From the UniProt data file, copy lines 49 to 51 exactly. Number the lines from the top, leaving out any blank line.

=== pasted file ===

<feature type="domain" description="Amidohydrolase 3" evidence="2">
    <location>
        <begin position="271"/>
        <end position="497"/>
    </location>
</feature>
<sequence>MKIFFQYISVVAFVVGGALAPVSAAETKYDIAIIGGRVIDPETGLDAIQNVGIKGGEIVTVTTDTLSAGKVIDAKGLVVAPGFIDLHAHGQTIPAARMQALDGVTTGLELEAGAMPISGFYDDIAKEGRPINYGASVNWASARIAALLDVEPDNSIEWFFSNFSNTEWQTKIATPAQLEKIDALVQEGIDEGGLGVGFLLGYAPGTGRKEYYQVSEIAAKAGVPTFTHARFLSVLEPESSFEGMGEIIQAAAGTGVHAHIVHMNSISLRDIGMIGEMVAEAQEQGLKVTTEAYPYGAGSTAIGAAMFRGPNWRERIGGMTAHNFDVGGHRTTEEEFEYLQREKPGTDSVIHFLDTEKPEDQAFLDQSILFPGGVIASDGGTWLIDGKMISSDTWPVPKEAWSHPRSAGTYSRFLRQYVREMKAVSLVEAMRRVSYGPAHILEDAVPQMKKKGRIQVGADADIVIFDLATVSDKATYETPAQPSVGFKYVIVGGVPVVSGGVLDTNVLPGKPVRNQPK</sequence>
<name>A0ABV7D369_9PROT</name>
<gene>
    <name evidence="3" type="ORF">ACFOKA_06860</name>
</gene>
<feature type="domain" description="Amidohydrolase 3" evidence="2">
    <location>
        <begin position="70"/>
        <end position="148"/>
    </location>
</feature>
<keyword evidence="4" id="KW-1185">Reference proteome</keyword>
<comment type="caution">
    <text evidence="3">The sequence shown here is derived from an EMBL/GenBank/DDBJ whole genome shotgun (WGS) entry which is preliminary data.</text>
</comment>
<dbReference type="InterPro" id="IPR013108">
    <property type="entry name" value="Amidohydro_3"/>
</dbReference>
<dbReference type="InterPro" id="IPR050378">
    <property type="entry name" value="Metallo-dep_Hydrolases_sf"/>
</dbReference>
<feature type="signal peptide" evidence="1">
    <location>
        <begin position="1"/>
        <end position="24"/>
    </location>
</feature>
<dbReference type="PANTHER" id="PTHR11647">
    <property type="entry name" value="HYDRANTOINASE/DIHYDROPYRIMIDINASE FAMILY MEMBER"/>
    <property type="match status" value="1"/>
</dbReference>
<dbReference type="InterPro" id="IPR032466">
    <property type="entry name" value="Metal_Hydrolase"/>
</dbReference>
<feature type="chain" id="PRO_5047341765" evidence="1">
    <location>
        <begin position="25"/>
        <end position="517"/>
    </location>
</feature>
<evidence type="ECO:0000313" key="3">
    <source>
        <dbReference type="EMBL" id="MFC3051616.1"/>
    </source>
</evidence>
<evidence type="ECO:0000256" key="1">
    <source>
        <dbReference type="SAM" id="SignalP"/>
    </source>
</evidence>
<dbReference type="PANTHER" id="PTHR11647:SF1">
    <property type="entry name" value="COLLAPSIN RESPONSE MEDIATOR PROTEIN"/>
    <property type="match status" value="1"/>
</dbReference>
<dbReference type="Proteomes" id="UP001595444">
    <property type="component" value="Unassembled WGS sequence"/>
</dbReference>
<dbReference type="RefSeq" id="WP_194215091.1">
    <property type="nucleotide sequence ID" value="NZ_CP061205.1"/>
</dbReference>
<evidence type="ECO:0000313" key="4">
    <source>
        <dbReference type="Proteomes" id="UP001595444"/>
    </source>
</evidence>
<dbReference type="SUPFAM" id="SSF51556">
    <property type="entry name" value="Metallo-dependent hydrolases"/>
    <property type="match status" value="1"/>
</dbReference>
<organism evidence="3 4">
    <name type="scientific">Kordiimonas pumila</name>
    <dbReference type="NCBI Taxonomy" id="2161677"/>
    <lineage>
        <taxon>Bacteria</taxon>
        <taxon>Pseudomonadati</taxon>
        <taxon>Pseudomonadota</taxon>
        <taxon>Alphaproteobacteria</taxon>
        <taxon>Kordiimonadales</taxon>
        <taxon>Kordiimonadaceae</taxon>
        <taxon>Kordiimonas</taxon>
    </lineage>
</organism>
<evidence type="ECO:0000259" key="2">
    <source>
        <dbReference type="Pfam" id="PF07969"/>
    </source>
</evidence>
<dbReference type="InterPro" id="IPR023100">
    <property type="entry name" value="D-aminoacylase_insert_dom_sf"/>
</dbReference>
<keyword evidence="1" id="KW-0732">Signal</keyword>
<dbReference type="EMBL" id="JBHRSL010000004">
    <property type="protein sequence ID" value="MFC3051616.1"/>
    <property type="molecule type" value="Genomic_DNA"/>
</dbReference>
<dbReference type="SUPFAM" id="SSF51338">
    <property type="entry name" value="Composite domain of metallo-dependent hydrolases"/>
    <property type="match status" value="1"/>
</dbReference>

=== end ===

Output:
        <dbReference type="EMBL" id="MFC3051616.1"/>
    </source>
</evidence>